Bridgewater has an authenticity and a secureness that reveals his confidence but doesn't come off as cocky. He had to find that inner peace during his first season as a Saints backup.

"One of the biggest problems I had my first year in New Orleans was I wanted to be like Drew (Brees). I had to do everything Drew did in order to have success like Drew," Bridgewater said. "But eventually, I learned that Drew Brees is Drew Brees. I'm Teddy Bridgewater.

"Cam Newton is Cam Newton. I'm still Teddy Bridgewater. So I can't go out there and try to be something that I'm not. I play the game the way I play it. I carry myself the way I carry myself, and I'm going to live and die by that."

Bridgewater's self-confidence has come through in multiple ways since he signed with the Panthers this spring. In addition to leading some virtual meetings, he put together a three-day workout in Charlotte to solidify what he had learned with his new teammates. And his knowledge of the offense meant Bridgewater could help install offensive coordinator Joe Brady's ideas and language before training camp.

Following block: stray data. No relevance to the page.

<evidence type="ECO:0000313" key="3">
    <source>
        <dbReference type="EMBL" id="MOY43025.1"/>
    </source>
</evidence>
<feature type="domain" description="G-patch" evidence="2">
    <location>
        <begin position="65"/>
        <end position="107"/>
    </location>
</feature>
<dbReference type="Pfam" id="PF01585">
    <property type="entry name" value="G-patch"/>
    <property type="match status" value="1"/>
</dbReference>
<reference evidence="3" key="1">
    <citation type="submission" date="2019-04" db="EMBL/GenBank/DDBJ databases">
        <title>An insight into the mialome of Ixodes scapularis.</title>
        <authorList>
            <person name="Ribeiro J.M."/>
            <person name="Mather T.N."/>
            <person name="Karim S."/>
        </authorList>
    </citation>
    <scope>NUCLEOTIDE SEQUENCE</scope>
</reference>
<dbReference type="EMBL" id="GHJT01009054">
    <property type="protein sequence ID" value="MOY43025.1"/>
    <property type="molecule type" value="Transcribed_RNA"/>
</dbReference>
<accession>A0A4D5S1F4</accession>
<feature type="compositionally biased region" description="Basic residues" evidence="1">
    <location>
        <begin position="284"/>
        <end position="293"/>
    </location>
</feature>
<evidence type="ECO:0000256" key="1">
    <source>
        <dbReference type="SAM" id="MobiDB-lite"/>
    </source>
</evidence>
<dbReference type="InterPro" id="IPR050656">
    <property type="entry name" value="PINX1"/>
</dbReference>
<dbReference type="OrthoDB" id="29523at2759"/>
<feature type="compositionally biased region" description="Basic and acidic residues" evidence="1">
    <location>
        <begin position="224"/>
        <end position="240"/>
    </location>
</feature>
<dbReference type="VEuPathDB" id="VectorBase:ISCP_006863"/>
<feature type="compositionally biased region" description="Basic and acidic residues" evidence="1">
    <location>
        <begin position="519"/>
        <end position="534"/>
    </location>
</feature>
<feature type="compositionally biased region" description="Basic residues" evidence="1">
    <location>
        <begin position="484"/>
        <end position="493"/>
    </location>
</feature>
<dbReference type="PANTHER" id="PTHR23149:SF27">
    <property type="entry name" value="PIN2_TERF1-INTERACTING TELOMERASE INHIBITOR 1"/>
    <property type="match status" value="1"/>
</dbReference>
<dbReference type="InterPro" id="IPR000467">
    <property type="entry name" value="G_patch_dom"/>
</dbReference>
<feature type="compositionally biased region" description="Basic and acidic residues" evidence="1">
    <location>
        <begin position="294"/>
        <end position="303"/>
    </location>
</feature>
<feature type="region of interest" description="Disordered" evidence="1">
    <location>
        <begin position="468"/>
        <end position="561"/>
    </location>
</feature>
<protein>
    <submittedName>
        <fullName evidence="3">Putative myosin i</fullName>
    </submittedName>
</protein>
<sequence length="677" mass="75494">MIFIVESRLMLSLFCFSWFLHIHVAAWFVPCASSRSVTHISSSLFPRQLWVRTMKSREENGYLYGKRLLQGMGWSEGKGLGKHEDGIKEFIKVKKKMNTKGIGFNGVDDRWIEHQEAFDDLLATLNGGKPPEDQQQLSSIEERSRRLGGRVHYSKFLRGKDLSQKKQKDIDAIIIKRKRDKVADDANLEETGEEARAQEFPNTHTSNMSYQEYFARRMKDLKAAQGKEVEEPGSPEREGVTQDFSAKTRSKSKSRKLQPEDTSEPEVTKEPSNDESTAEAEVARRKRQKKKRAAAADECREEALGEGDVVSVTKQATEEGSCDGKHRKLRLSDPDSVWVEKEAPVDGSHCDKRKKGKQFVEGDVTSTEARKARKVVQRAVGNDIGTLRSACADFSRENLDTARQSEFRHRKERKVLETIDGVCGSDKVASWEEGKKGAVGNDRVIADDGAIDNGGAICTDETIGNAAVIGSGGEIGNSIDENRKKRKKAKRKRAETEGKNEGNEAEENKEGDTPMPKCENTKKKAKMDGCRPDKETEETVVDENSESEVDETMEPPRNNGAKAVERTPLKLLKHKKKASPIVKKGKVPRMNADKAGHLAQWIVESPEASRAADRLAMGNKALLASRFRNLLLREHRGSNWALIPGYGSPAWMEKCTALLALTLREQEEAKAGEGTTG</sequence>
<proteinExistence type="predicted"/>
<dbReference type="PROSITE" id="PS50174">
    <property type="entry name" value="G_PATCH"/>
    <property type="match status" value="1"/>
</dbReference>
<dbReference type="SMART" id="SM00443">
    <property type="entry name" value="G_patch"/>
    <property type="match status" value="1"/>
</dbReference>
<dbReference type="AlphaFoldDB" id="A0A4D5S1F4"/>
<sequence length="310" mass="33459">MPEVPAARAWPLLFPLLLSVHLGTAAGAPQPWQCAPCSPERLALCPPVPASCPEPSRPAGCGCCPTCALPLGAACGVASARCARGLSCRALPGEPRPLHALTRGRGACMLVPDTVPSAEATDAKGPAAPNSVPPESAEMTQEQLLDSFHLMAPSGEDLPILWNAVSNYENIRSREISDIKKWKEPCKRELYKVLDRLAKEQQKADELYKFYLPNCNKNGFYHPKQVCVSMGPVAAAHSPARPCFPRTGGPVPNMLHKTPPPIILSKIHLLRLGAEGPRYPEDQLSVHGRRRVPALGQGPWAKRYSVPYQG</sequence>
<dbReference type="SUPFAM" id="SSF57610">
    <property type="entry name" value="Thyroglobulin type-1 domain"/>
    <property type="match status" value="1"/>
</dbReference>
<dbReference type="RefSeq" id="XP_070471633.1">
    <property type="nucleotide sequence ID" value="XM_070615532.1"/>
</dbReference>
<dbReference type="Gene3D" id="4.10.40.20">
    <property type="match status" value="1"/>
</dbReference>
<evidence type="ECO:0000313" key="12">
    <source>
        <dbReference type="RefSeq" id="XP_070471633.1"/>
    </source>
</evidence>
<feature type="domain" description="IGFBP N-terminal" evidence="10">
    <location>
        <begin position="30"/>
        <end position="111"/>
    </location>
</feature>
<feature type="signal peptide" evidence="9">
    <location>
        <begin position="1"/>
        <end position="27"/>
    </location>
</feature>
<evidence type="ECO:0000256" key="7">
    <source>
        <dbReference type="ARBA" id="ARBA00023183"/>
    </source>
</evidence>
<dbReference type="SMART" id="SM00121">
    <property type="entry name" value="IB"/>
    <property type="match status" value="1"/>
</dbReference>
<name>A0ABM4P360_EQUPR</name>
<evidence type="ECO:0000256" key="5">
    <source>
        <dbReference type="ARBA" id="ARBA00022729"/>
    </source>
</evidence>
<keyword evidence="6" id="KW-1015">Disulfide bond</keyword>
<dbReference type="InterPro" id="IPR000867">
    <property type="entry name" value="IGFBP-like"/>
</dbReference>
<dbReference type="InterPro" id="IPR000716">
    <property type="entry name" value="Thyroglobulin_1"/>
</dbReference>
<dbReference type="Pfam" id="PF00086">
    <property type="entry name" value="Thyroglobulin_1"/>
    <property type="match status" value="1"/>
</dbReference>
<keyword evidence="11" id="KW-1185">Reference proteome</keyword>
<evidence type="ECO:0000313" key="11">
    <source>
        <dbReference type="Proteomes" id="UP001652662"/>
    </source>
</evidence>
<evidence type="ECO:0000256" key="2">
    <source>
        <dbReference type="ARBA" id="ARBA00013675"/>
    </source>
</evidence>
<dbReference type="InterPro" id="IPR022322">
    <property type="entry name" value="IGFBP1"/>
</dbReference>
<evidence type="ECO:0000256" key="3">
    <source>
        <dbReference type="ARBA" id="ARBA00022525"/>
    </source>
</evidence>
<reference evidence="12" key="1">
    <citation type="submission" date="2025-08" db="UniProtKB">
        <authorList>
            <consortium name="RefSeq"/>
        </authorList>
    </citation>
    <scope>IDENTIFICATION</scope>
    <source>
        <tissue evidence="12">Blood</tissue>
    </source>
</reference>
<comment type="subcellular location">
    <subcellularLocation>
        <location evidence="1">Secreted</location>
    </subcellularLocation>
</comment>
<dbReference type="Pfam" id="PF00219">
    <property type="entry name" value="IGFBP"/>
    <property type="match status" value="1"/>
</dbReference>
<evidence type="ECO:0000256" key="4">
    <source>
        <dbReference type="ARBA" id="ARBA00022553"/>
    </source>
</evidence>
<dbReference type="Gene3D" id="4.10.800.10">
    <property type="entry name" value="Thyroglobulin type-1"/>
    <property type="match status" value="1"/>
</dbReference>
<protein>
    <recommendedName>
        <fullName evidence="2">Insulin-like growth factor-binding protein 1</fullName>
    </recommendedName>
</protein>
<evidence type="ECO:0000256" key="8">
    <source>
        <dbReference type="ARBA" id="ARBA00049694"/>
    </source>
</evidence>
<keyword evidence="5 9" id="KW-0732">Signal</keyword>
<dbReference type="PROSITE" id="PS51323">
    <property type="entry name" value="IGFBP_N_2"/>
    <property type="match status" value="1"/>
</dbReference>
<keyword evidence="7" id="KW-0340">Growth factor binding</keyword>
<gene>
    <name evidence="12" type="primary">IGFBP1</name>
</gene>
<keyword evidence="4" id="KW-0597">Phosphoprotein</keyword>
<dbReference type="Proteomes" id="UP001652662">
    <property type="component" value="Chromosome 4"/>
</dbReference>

"We put together a brief period where I got the receivers, the running backs, the tight ends, the offensive line even showed up," Bridgewater said. "We just had three days of work, similar to a minicamp at the end of OTAs. It was very beneficial for us."

Bridgewater can command the offense so well because of his familiarity with the scheme, which is clearly advantageous for a free agent quarterback who signed with a new team during a pandemic. While the base offense is similar to the one Bridgewater and Brady worked with in New Orleans, there are some new wrinkles. 

"I'm excited about that," Bridgewater said. "Just being familiar with this system has been huge, especially with us not being able to meet in person for OTAs throughout the spring."

In one of his recent social media posts, Bridgewater said there is always an answer in Brady's offense. Expounding on the point Monday, Bridgewater said Brady calls plays to spread the ball around. Even someone who may not be a primary target on a play may end up with the ball. That means each player must be locked in on each snap.